El Salvador became the first country to accept bitcoin as legal tender on Tuesday in a controversial move that could signal broader mainstream adoption of cryptocurrency.
The country’s President Nayib Bukele first announced the plans to make bitcoin legal tender in June and, within days of announcing and circulating his radical bill, it passed the legislative assembly.
In just three months the country set the stage for Tuesday’s bitcoin revolution which saw the government release its Chivo Wallet, an app for sending and receiving bitcoin whose name is Salvadorean slang for ‘cool’.
El Salvadorians were encouraged to use the app which is linked in with the traditional banking system, allowing for easy exchange between bitcoin and US dollars along with cash withdrawals at certain ATMs.
Chivo’s release was plagued with technical problems on launch day, forcing the government to pull it offline to increase servers.
Bukele asked for “a little bit of patience” from his supporters on Twitter, as the populist leader celebrated a major victory for his administration’s economically transformative agenda.
People shared footage online of major international food and beverage chains like McDonald’s and Starbucks accepting bitcoin purchases – images suggesting the potential for bitcoin purchases to be integrated with the fast food giants’ systems elsewhere in the world
These would be enough to inspire hope for more real-world bitcoin use among cryptocurrency bears, yet El Salvador’s first day of bitcoin as an official currency triggered a rout in crypto markets.
Bitcoin, which had been holding steadily above the US$50,000 mark for days prior, took a nosedive first thing on Wednesday morning, shedding around US$5,000 in per-coin value in just one hour.
Other cryptocurrencies naturally followed suit, putting a dampener on a market that was finally gathering steam after May’s major crash.
But Bukele remained bullish, publicly announcing the country had bought 150 more bitcoins during the price dip, which brings the country’s total bitcoin holdings to 550, worth around $35 million at time of writing.
Not everyone is happy with the Bukele’s attempts to experiment with El Salvador’s economy, however.
As citizens began downloading the Chivo app on Tuesday, protesters hit the streets, setting off fireworks and torching a tire outside the Supreme Court before a strong police presence cause them to disperse, according to Reuters.
The decision, while signed off from Bukele’s favourable parliament, is not widely popular among the people, some of whom have said they simply don’t understand bitcoin, while others are concerned that the cryptocurrency adoption will broaden an already deep class divide in the relatively poor South American nation.
In August, a survey found 65.7 per cent of El Salvadorians opposed bitcoin as legal tender, with only 22.9 per cent saying they approved the change.
As fast food chains get to celebrate the inclusion of cryptocurrency to their asset portfolios, small businesses may also be left behind as they are faced with day-to-day operations.
Jorge Hasbún, President of El Salvador’s Chamber of Commerce, said he was recommending members – most of which are small and medium businesses – convert bitcoin straight into dollars to focus on paying suppliers and salaries.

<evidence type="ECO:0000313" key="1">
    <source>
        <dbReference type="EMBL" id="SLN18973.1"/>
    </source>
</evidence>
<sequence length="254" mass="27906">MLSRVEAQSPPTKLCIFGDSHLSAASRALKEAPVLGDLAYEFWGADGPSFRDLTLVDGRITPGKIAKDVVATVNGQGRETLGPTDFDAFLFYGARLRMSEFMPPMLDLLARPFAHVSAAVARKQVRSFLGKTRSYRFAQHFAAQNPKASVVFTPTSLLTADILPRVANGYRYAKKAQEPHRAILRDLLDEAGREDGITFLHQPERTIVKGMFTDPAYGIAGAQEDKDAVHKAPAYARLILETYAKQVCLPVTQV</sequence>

“There is not a single person with whom I have spoken who tells me that they are going to keep the bitcoins,” he is quoted in El Salvador newspaper El Dario de Hoy as saying.
“Everyone will seek to convert them to dollars immediately and deposit them in a bank of the financial system.”
According to World Bank data from 2017 only around 34 per cent of El Salvadorians used the internet, while 29 per cent lived on less than US$5.5 dollars a day.
The International Monetary Fund (IMF) gave El Salvador US$389 million for pandemic relief in April 2020 and has since been considering a new financial program reportedly worth $1.3 billion.
Responding to El Salvador’s bitcoin intentions in June, IMF Director of Communications Gerry Rice said the fund was keeping a close eye on its cryptocurrency adoption.
“Adoption of bitcoin as legal tender raises a number of macroeconomic, financial and legal issues that require very careful analysis,” he said.
El Salvador is in an interesting position as a country that, until this week, it was entirely reliant on the US dollar for its local currency. As such, it can’t print its own money and can be heavily affected by US monetary policy.
Bitcoin offers a similar situation for El Salvador – in the sense that it is not controlled internally – but without the network doesn’t have the same political influence on an international central bank as the US dollar does, since the cryptocurrency’s supply is hard-coded.
Nigel Green, chief executive and founder of deVere Group, said he thought the move to bitcoin has numerous positive ramifications for the country.
“Central banks around the world have been devaluing their currencies,” he said.
“Bitcoin’s supply is not only limited, but new coins are mined at a decreasing rate too. El Salvadorans could, therefore, find their new adopted currency gives them more purchasing power when they buy from overseas.
“By diversifying the nation’s dollar reserves into the cryptocurrency, there could be additional opportunities to earn yield, meaning the size of the reserves would grow.
“And El Salvador could benefit from significant foreign investment and capital inflows as digital asset organisations are likely to relocate to the Bitcoin-friendly nation.”